The New York Times just wrote about the campaign to deny tenure to Palestinian American academic Nadia Abu El-Haj.
A tenure bid by an assistant professor of anthropology at Barnard College who has critically examined the use of archaeology in Israel has put Columbia University once again at the center of a struggle over scholarship on the Middle East.
The professor, Nadia Abu El-Haj, who is of Palestinian descent, has been at Barnard since 2002 and has won many awards and grants, including a Fulbright scholarship and fellowships at Harvard and the Institute for Advanced Study in Princeton, N.J. Barnard has already approved her for tenure, officials said, and forwarded its recommendation to Columbia University, its affiliate, which has the final say.
It is Dr. Abu El-Haj’s book, “Facts on the Ground: Archaeological Practice and Territorial Self-Fashioning in Israeli Society,” that has made her a lightning rod, setting off warring petitions opposing and supporting her candidacy, and producing charges of shoddy scholarship and countercharges of an ideological witch hunt.
Judith R. Shapiro, Barnard’s president, who is also an anthropologist, said in a statement that the tenure process was “one of the linchpins of academic freedom and liberal arts education,” and that despite the passions, it must be conducted “thoughtfully, comprehensively, systematically and confidentially.” She added, “This case will be no different, both in its rigor and its freedom from outside lobbying.”
1982 Barnard graduate and West Bank settlement resident Paula Stern started a petition that now has some 2,000 signatures, including a few from Columbia faculty members. aying “demonstrably inferior caliber, her knowing misrepresentation of data and violation of accepted standards of scholarship.”
We urge you to protect Columbia’s reputation for scholarship and integrity by upholding the principal that research must be based on a disinterested consideration of evidence.
But El-Haj has many defenders who are academic colleagues who regard her work as extremely important, if not “brilliant”. Many of them have signed on to a counter petition with some 1,400 signatures which says:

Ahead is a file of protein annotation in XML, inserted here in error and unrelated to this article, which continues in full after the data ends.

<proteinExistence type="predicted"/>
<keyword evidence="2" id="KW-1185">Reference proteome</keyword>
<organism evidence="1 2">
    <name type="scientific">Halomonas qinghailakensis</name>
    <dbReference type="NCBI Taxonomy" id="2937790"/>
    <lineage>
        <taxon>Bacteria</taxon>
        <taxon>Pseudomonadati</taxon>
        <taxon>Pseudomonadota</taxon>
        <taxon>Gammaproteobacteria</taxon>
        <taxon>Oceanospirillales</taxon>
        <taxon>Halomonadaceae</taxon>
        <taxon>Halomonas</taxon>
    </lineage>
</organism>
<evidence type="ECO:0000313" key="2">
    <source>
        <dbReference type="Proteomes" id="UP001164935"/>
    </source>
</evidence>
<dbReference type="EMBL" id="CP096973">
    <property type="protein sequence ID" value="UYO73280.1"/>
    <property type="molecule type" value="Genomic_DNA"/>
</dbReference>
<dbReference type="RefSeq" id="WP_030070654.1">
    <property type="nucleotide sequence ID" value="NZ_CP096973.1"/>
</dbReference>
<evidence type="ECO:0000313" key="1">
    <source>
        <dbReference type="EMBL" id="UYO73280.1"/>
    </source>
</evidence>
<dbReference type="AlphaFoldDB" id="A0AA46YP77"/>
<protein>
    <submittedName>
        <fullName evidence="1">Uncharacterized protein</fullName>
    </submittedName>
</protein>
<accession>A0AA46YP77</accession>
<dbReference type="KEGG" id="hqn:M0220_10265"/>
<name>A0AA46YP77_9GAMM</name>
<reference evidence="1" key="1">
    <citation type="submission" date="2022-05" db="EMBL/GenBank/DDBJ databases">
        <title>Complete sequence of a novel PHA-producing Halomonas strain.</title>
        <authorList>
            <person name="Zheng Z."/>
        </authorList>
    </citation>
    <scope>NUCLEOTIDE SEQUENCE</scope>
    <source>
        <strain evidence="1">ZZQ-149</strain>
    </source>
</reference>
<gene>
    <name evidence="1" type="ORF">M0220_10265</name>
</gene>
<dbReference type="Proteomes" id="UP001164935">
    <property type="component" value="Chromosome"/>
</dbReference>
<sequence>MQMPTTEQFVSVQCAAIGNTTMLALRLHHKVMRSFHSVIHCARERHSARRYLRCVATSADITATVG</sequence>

Moreover, we wish to register that we find to be deplorable such unsubstantiated attacks on the autonomy of free academic inquiry and academic self-government from outside the academy. Ms. Abu El-Haj’s work has undergone peer review and has been published by a premier academic press (University of Chicago) and it stands on its own merits, which have been widely recognized in the academic community. We believe that these attacks on Ms. Abu El-Haj are part of an orchestrated witch-hunt (reminiscent of course of McCarthyism) against politically unpopular ideas. We also believe that Ms. Abu El-Haj has been singled out from among many other authors who make the same points essentially because of her last name, thus, we suspect that something like simple ethnic prejudice is at issue here.
Hat tip to Tikun Olam for highlighting the particularly shameful advocacy of Israel-right-or-wrong-firebrand Brandeis women’s studies professor Shulamit Reinharz (wife of president Yehuda Reinharz, who y all accounts is a good guy).
Many in Middle Eastern studies have been particularly alarmed by a recent column by Shulamit Reinharz, a Barnard alumna who is a professor of sociology at Brandeis University and wrote about her decision to skip her reunion and her concerns about El-Haj. Much of the column is similar to other criticism of El-Haj’s scholarship, but one paragraph in particular is drawing attention.
Reinharz writes: “According to information on the Web, El-Haj is a Palestinian. I was unsuccessful in my efforts to find exactly where she was born, a topic that interested me because I am not sure if she identifies as a Palestinian as a consequence of being born in what some people now call Palestine or because she identifies with Palestinians and was born elsewhere. I couldn’t find the facts.”
In an interview, Reinharz said that this was a legitimate question to ask. “She makes a point of calling herself a Palestinian scholar so I was curious about why she did that. The word Palestinian is a contested term,” Reinharz said. “There is no country yet called Palestine so I didn’t know what she meant by that.” She added that “people who call themselves palestinian garner sympathy for the Palestinian cause, and this is a book that is an attack on Israeli archaelology so I thought maybe it was relevant.” She stressed that she wasn’t inquiring about El-Haj’s religious beliefs, just what she meant by Palestinian.
“It’s not racism, it’s curiosity,” she said.
But others see this as the latest sign of how bitter the debates have become.
Lockman of NYU, called the comments “slimy” and said “I find it incredibly offensive to question someone’s place of birth or nationality.” Noting that he is Jewish, Lockman said it was inconceivable that a professor would publish a column critiquing another professor’s scholarship and devote a paragraph to wondering about what that professor meant about being Jewish. “People would acknowledge that as outrageous,” he said.
“Her origin is irrelevant to her scholarship,” Lockman said. “It’s clear people are pulling out all the stops.”
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